The Brexit referendum was held in June 2016. Yet thirty-three months since the vote, the government has no coherent plan. Parliament has not been able to gather a majority for any strategy. Polarisation has been steadily increasing in wider society. And it is proposed that the EU perpetuate this situation by significantly postponing the Article 50 deadline? A short extension is sensible but to draw the process out for much longer would be a grave error.
Everyone has their share of responsibility in this fiasco. On the British side, with some brilliant exceptions, the political class has been abysmally incompetent. The prime minister set contradictory red lines. Many Conservative personalities are concerned primarily with their own careers. Labour’s position is also incoherent. And after its first set of indicative votes, the House of Commons was still unable to support a solution. Europe is negotiating with a partner which incredibly has still not defined what it wants.
On the European side there is less nonsense, but still there has been hypocrisy. “We did everything we could,” the government leaders say hand on heart. It’s false. The European Union started the negotiation by saying that it would first negotiate an exit agreement without addressing the future relationship. Then it did the exact opposite, and incorporated provisions on the future into an agreement on the past. Naturally, this pollutes the whole negotiation. The text is legally dubious and the EU could pay hugely for this mistake later. Rather than behaving like pernickety bean counters, they should have focussed on the bigger questions.
What now? A small technical postponement of Article 50, until the end of May or June, creates few problems, and has to be accepted. A big one, from four to 21 months, however, creates many. The first impact will come from the UK’s participation in the European elections. The British seats have already been redistributed to other countries, meaning there would have to be painful adjustments. Brexit will naturally become part of the electoral campaign in all member states, will feed the populist wave, and displace debate about other matters. Additionally, governments could soon find themselves negotiating all current European issues (beginning with the new budget) with someone as trustworthy as prime minister Boris Johnson.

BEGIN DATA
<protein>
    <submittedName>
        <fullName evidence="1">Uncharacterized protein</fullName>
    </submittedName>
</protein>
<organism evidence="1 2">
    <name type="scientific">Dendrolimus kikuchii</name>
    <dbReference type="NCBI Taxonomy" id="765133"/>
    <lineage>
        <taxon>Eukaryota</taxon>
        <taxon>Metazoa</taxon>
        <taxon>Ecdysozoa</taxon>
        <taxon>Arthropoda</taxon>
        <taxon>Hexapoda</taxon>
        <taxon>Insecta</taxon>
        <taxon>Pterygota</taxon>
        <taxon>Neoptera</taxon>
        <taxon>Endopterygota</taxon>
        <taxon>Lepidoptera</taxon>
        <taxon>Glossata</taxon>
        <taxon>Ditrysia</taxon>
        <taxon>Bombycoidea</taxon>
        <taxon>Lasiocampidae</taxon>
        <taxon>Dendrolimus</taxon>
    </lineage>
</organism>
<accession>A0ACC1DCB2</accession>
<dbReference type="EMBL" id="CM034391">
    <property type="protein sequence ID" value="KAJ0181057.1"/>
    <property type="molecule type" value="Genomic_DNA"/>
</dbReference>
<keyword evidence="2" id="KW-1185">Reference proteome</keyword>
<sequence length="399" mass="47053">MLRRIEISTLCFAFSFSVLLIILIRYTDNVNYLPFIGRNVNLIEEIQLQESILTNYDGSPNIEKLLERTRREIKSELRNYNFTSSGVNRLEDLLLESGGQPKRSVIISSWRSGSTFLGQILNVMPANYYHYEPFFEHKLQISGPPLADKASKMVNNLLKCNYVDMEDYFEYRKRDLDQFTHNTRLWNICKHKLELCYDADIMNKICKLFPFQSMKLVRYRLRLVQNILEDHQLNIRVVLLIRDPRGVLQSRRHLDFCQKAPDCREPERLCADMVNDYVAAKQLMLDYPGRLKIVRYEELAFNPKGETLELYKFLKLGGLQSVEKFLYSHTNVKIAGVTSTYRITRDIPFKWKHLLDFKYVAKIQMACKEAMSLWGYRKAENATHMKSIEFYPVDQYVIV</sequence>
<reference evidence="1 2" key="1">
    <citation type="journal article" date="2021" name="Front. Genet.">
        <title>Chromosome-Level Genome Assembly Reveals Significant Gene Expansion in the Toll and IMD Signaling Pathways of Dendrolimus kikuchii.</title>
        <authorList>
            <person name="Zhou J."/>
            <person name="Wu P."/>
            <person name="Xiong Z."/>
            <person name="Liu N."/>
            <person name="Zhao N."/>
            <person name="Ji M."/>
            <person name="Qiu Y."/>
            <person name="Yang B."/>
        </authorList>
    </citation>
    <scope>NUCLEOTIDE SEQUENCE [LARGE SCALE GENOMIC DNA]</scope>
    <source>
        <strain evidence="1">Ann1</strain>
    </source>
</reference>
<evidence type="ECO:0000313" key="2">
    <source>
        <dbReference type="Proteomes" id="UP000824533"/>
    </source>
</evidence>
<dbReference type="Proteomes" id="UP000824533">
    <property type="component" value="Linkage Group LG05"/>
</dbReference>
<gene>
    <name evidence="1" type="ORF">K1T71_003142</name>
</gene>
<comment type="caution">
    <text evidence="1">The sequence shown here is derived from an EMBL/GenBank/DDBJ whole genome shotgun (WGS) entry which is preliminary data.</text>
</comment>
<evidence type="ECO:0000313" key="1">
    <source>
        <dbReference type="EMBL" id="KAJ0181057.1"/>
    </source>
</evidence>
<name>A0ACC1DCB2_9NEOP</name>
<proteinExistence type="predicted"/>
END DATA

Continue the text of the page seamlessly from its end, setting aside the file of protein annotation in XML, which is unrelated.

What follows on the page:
The most painful part of Brexit, however, is the uncertainty, and the damage done to the economy and people’s lives. This stasis has been immensely harmful and a long extension would only make things worse.
Thanks to the constant British paralysis since 2016, costs have steadily increased. Corporations have been left in the dark and had to stockpile massively. On the continent, it was necessary to prepare for the sudden appearance of customs controls at all British borders. All this is now causing considerable expense. Preparation for Brexit has itself become an industry, which weakens all others. To these visible costs, we must now add others such as lost investments and employment. Growth is falling sharply in Europe, say the IMF, the OECD and the ECB. Brexit contributes to this. In addition, four million residents in the EU and the UK, largely forgotten, have lived the last 33 months in fear about their fate. Postponement will not mean a return to normal, but on the contrary an aggravation of these damages.
It cannot go on like this. This uncertainty must stop. People and business in the EU need an operational decision from the UK parliament. There are in reality three possible clear decisions: a) the approval of May’s deal, b) the approval of the Withdrawal Agreement with a revised political declaration, c) a definitive revocation. The other options offer no certainty. An election with two dysfunctional parties will probably not bring closure, and neither will a referendum (which will probably require an election, and certainly a legal process, and which will not be conclusive in the event of a narrow Remain win). Both the UK and EU authorities should beware now the possibility of substantial legal challenges for misadministration. No public authority can keep millions of persons in limbo eternally without any serious reason.
Article 50 has often been criticised for its poor drafting. The two-year deadline however was not created by happenstance. The drafters anticipated—rightly, it seems—that such a negotiation would destabilise the Union. It was thus imperative to limit its length. (Your author was then working with vice president JL Dehaene in the 2002 European Convention). After nearly three years, it is high time to stop this destabilisation. Postponing Article 50 again will bring nothing concrete, and only allow the radicals on both sides to regroup for new fights.
Members of parliament are paid to take responsibility. Those in London should stop behaving like spoiled children and make an adult choice. The best way for the EU to convince them is to warn clearly that without a swift agreement and legislation allowing an exit from the crisis, the cliff edge will become very real. No deal should be prevented if possible, but not at any price. For the EU, better a chaotic ending than endless chaos.